An association representing Armenia’s 180 or so fish farms on Tuesday joined other local business groups in expressing serious concern about economic consequences of the country’s upcoming accession to the Russian-led Customs Union.
Artur Atoyan, the chairman of the Armenian Union of Fish Farmers, claimed that the industry employing more than 10,000 people will face bankruptcy if Armenia adopts much higher import duties for manufactured feeds set by the trade bloc.
Atoyan said the protectionist tariffs are designed to support Russian companies producing the feeds. They are more expensive and less productive than the feeds that have for years been imported to Armenia from the European Union and Chile, he said.
Atoyan warned that the resulting rises in the prices of fish bred in artificial ponds across the landlocked country would hit hard both Armenian consumers and manufacturers. “We would have job losses, more unemployment, and fewer possibilities of earning a living,” he told RFE/RL’s Armenian service (Azatutyun.am).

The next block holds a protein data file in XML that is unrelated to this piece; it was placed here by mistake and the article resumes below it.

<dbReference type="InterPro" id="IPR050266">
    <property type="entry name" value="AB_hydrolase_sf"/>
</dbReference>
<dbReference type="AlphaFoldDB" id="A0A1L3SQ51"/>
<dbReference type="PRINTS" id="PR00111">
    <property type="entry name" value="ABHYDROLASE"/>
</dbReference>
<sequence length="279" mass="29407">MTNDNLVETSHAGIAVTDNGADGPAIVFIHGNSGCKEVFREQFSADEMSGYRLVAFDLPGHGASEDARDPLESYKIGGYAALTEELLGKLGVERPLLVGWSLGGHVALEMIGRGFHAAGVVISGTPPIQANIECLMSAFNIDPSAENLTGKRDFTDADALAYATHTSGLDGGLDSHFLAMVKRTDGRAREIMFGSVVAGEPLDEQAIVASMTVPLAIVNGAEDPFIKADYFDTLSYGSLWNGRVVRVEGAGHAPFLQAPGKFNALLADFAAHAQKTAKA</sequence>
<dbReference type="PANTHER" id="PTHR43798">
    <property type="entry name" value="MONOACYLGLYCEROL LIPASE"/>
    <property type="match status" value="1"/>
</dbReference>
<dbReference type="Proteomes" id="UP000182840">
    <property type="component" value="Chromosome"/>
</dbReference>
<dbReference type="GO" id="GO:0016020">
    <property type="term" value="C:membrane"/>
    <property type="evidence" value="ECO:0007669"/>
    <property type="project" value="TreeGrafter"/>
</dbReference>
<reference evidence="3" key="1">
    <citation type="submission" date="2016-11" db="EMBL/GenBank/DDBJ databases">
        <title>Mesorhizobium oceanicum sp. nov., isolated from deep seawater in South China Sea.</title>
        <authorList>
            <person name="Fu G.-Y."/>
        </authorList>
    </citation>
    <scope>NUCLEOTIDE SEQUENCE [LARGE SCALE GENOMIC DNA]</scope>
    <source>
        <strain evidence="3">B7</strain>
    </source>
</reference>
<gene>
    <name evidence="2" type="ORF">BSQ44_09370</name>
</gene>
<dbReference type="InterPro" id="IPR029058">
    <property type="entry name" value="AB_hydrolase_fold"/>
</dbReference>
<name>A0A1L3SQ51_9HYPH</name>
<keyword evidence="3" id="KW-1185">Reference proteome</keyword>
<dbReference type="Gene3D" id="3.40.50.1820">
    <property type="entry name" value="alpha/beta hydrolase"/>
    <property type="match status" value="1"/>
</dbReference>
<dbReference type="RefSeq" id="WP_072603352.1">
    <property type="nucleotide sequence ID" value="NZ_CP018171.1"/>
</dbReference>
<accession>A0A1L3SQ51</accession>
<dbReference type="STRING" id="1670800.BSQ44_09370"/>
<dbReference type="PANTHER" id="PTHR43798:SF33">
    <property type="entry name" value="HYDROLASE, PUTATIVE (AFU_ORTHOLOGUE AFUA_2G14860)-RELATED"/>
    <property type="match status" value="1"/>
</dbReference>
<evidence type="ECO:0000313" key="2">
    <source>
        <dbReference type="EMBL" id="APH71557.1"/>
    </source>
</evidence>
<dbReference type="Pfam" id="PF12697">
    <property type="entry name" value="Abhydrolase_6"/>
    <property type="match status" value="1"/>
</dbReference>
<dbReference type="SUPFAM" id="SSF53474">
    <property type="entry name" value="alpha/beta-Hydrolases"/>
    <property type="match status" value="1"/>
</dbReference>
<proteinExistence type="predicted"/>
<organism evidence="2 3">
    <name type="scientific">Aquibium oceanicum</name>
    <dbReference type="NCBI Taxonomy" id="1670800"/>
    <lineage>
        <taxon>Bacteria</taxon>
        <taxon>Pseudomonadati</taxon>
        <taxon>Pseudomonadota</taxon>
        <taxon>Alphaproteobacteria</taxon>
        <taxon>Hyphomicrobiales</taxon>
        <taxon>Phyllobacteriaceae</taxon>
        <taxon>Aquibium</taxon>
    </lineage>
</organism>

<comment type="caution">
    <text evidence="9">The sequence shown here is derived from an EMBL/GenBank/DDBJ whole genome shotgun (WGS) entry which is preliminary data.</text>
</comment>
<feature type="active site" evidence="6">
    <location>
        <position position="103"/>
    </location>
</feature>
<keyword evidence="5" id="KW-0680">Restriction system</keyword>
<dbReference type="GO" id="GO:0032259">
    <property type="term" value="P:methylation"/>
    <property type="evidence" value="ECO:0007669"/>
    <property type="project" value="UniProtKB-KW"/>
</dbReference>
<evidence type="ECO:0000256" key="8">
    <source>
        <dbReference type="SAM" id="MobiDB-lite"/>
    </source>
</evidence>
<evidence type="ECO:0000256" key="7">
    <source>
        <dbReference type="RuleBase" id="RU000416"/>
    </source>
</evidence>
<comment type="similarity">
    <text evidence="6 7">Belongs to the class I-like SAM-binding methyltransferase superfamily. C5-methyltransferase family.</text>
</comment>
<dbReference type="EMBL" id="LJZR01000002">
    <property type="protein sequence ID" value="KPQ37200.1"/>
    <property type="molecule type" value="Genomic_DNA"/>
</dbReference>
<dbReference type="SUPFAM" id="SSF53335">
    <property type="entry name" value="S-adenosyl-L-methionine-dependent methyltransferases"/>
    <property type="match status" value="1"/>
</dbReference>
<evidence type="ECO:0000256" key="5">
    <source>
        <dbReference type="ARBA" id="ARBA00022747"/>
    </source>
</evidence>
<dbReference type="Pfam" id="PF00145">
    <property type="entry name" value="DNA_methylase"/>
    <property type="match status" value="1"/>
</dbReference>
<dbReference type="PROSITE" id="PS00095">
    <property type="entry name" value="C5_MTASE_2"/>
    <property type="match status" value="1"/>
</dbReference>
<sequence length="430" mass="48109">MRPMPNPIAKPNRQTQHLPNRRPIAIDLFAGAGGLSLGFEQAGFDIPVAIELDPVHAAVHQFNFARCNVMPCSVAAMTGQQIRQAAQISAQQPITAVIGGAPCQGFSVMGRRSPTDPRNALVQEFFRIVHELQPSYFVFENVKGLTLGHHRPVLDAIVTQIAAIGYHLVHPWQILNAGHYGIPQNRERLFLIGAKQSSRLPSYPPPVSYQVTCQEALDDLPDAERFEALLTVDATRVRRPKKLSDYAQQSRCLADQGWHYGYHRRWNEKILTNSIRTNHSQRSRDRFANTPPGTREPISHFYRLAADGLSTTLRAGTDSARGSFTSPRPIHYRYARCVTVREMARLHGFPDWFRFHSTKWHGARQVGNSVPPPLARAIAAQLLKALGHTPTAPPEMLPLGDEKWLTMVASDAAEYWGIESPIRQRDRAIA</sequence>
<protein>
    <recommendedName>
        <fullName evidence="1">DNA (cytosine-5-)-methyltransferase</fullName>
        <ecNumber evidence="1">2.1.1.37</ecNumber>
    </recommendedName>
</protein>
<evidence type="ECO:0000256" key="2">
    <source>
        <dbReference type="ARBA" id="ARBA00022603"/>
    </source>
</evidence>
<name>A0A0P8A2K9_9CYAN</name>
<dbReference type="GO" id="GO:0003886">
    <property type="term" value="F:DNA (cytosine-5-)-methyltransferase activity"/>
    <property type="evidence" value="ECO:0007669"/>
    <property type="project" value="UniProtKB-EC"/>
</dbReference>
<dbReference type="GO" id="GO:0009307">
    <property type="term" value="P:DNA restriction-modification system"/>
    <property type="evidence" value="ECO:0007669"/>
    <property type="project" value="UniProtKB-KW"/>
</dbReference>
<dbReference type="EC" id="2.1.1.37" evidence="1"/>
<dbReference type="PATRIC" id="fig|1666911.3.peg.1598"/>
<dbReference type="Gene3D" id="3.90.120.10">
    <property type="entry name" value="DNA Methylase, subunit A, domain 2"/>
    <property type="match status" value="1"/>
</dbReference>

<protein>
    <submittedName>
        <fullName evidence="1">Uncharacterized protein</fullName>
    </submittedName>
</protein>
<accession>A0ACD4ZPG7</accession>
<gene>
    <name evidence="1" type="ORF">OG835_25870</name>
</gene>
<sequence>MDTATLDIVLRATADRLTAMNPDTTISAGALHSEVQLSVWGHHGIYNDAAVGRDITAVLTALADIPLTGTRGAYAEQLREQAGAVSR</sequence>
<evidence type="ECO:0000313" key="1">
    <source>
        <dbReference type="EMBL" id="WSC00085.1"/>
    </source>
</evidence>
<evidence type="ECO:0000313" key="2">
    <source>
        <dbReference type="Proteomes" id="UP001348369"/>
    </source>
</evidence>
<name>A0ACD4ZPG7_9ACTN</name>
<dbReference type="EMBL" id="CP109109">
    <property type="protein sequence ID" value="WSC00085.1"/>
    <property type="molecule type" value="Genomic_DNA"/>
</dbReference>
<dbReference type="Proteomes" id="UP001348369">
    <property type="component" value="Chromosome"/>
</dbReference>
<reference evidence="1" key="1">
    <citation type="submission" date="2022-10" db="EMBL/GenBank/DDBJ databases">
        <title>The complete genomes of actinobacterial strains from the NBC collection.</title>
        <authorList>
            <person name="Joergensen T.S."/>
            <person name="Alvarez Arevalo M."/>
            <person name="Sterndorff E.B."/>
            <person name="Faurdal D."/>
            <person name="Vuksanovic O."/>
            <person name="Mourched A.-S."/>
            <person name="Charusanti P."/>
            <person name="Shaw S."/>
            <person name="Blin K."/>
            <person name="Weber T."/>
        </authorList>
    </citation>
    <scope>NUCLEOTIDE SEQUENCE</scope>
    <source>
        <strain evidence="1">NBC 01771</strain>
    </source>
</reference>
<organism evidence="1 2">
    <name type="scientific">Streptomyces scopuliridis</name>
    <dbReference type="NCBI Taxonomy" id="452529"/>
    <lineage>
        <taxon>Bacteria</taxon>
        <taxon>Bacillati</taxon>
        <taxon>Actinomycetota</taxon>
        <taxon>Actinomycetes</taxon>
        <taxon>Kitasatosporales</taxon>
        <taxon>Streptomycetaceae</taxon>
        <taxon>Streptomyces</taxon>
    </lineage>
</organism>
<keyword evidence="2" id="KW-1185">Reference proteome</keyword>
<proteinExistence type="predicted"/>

Fish feed is one of several thousand items from which the Customs Union’s three member states -- Russia, Belarus and Kazakhstan -- levy significantly higher import duties than Armenia. The Armenian government hopes that the union will allow it to continue applying existing tax rates to as many as 850 types of imported goods.
Atoyan said his association will lobby the government to include fish feed on that list.
It is not clear whether the list includes inexpensive second-hand cars mainly imported from the EU, the United States and Japan. There are an estimated 7,000 Armenians dealing in them on a regular basis.
A business group that claims to represent them warned last week that the cost of such vehicles could triple if relevant Customs Union duties, designed to protect Russia’s car industry, are adopted by Armenia. It said thousands of car dealers would face ruin in that case.